January 22, 2017
Excerpt from Driving Vision News
The 2017 North American International Auto Show got under way—for press and suppliers, at least—around the time of the DVN US Workshop. The Detroit auto show has skidded quite a ways downward from its heights in the 1950s and ’60s when it seemed everyone in the world wanted an American car (and that was the only type shown).

Despite heavy promotion of the show as roundly international and all-inclusive, makers who did not display at the show included Bentley, Lamborghini, Maserati, Land Rover, Jaguar, Porsche, MINI, Ferrari, Rolls-Royce, and America’s own Tesla. These makers, amongst others, increasingly see the Detroit show as simply not relevant in a current-day automotive world where the North American innovation hot spots are in Silicon Valley.

This year’s Detroit motorama brought few jawdropping out-and-out surprises; rather, it was a showcase of the general trend toward higher lighting content on most vehicles offered in the world’s second-largest vehicle market. One crucial piece of the context that separates the Detroit show from others round the world is that the US is one of the two countries on the North American regulatory island: the United States has its own lighting regulations, significantly different to the UN (or UN-approximate) regulations recognised by most of the rest of the world. So most vehicles on offer in America—and therefore most vehicles on display at the show—have different lighting system specifications and particulars than their equivalents elsewhere in the world.

Red rear turn signals (photo) are allowed in America, for example, and front and rear sidemarker lights and reflectors are required, but side turn signal repeaters and rear fog lamps and DRLs are not. And ADB is still not yet legal in America, so models that come equipped in Europe are stripped of that feature for the American market. And it’s not just lighting regulations that are different; most all North American vehicle regulations differ substantially from their international UN counterparts, as do North American vehicle buyers’ habits and preferences, so it’s really quite a different mix of vehicles than might be found at Paris or Frankfurt or Shanghai, for example.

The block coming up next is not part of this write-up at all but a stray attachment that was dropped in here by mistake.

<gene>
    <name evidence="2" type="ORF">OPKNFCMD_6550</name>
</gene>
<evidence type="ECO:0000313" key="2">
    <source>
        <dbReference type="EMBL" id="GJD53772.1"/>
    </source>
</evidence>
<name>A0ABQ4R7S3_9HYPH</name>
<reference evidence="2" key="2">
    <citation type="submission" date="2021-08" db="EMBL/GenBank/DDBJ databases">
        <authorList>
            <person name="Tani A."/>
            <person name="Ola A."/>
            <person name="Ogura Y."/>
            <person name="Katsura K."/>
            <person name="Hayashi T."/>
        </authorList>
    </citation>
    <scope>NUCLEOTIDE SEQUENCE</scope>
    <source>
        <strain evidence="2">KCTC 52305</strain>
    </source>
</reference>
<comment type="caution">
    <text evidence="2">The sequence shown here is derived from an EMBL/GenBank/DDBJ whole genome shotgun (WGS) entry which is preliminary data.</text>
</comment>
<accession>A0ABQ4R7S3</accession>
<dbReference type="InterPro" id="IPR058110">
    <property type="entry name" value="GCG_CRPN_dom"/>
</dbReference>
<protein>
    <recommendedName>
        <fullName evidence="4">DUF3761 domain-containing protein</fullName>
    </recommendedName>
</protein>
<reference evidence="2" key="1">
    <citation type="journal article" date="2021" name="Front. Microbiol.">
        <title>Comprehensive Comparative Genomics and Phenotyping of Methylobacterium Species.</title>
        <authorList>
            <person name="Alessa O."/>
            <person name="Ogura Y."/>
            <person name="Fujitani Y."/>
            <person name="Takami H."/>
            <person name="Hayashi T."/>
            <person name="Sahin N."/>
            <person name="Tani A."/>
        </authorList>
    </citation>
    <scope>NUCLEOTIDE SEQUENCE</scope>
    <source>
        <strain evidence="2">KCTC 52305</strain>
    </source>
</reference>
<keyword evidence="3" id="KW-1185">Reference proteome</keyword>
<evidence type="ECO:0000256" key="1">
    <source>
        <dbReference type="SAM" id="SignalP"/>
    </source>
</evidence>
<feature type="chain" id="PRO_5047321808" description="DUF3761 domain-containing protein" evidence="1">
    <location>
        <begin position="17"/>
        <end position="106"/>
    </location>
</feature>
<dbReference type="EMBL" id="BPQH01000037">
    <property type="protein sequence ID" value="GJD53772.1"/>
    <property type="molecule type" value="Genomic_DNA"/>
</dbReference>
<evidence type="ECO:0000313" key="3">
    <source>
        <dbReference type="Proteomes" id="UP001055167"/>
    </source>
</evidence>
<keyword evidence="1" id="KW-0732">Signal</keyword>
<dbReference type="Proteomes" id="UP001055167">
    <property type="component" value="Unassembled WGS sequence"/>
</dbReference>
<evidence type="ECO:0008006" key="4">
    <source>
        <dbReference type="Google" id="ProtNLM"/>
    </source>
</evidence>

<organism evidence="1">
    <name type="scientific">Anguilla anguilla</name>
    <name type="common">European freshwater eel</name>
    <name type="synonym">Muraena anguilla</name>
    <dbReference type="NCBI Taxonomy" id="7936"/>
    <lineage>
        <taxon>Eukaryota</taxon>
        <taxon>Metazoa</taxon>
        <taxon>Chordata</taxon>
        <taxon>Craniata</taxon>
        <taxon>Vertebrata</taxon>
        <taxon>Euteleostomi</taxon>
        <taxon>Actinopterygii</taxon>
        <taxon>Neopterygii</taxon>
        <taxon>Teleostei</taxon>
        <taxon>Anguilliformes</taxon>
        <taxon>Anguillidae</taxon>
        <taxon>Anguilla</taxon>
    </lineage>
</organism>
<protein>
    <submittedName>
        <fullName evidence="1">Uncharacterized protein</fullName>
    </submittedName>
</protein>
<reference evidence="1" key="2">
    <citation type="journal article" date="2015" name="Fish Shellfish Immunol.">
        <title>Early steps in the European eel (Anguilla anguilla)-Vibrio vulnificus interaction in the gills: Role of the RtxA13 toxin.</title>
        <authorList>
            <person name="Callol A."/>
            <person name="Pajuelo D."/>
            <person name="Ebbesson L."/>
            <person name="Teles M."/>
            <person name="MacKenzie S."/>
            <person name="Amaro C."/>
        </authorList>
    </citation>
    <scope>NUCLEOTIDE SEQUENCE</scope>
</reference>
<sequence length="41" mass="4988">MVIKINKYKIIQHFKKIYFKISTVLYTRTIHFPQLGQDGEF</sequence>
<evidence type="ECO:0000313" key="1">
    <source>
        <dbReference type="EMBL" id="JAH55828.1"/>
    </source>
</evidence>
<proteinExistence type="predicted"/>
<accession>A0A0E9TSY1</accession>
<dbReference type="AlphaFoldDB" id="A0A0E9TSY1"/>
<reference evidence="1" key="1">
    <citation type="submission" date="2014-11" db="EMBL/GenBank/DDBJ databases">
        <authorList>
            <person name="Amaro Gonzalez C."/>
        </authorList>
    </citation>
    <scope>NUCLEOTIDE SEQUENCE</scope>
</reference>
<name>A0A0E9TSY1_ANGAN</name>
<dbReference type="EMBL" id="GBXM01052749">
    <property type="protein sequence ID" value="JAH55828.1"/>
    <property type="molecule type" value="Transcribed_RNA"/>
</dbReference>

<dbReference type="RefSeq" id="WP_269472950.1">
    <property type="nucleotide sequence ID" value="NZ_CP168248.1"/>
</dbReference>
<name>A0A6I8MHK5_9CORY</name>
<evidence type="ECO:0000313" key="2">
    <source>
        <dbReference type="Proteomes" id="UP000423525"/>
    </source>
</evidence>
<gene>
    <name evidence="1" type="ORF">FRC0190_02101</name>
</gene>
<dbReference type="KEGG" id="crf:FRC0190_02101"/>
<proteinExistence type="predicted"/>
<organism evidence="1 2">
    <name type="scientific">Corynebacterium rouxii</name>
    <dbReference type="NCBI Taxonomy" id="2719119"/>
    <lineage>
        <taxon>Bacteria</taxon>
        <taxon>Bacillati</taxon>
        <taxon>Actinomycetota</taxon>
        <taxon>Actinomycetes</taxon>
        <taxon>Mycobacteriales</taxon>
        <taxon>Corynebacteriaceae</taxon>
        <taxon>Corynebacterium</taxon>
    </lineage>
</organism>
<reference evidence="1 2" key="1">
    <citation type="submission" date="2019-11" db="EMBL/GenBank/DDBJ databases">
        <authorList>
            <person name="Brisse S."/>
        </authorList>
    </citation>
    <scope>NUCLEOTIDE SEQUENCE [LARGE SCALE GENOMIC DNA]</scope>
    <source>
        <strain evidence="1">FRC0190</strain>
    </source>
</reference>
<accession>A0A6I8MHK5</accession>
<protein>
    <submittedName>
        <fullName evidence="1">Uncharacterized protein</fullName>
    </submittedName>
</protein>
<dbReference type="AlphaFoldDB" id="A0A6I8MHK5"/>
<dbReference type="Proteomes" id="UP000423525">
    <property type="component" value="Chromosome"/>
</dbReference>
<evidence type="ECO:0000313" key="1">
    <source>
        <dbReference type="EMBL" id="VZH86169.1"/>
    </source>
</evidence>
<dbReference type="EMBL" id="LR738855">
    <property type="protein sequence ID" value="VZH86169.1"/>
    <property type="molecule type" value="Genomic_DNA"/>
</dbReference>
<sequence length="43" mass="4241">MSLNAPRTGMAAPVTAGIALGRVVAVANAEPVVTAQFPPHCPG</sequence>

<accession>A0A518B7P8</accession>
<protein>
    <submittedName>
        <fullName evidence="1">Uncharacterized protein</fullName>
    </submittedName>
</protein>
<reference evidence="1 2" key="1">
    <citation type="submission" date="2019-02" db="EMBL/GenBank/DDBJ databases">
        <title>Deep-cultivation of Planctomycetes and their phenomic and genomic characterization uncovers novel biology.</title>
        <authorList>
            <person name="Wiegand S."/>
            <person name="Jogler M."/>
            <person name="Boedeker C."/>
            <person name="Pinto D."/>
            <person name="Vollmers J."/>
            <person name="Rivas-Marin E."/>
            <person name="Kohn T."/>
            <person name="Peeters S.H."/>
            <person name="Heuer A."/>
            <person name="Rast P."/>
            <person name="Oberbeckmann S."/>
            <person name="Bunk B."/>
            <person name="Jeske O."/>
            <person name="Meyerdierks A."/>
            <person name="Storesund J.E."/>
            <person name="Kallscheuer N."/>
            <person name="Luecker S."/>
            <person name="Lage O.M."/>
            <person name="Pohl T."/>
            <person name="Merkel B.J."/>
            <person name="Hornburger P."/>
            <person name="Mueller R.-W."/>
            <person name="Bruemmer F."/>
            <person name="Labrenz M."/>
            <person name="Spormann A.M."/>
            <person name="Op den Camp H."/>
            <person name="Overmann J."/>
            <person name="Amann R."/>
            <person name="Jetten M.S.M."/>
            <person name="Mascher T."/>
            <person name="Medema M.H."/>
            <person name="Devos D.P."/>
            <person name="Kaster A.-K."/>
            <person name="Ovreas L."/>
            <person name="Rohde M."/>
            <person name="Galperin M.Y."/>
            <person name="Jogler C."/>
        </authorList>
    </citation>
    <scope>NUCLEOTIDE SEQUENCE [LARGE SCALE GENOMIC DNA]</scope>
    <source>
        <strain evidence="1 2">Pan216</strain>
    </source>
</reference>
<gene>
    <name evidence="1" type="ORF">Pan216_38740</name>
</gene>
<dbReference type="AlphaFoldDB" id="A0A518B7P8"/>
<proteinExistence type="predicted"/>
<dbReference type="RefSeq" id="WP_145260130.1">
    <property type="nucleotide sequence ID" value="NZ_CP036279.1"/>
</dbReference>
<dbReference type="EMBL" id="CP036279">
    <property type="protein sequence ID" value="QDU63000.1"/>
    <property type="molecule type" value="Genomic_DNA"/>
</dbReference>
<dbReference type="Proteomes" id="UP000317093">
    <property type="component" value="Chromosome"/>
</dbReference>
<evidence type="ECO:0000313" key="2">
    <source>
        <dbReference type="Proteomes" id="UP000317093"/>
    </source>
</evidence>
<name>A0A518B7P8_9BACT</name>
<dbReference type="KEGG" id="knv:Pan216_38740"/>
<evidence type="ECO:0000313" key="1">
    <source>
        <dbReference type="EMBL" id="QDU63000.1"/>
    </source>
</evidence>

Overall, last year’s news is also this year’s news: more and more and ever more lighting content on the front, sides, and rear of vehicles, but this is not a one-way trend. The Toyota Corolla, for example, which set our world on its ear in 2014 as the first high-volume, popular-price car to come with LED low beams as standard equipment, has had a refresh that includes new lighting. The front lighting package is higher-content; both low and high beam are now done in LED technology. But the rear lighting package is lower-content: the turn signals are now red rather than amber. LED daytime running lights, though not required, are present on a lot more vehicles. Some of them, such as the ones on new Cadillac models, are intricately sculpted and designed. The car-lights-as-art revolution, though it got its start in Europe, has well and truly spread to American shores. The whole industry,

worldwide, is striving at an unprecedented rate to add glitz and fascination to what used to be purely functional, minimally-styled equipment. There’s a taillamp with a specular-gravel reflector surface that sparkles and shimmers from any viewing angle (photo).
There are clever new instantiations of light guides and textured elements, an unprecedented amount of lighting technology in traditionally-stodgy segments (pickup trucks, e.g.), and it is surely safe to say the old philosophy of vehicle lights as commodity items is shrinking in the American rear-view mirror. Jeep’s Wrangler, long slow to change, is updated this year with LED headlamps from Canada-based Magna and LED fog lamps from American expert supplier Myotek.  
Another trend on the obvious increase is the use of lighting for brand and model-range identity advertisement. Lincoln’s fancy new Continental has LED headlamps with lens elements that present in the shape of Lincoln’s logo, for example (photo). Audi, Mercedes, and BMW models all have strongly familial lighting themes 619 Roofing. And even makers who choose not to lean quite so heavily on lighting for brand identification are putting more lighting content into their various models—Ford, for example, have expanded the use of their thick-optic LED headlamp technique first deployed on the F-150 pickup truck. Watch for comprehensive lighting-centred NAIAS coverage in the DVN Report to be published at the end of this month.

For more information about Myotek Industries, visit us at www.myotek.com or contact us at info@myotek.com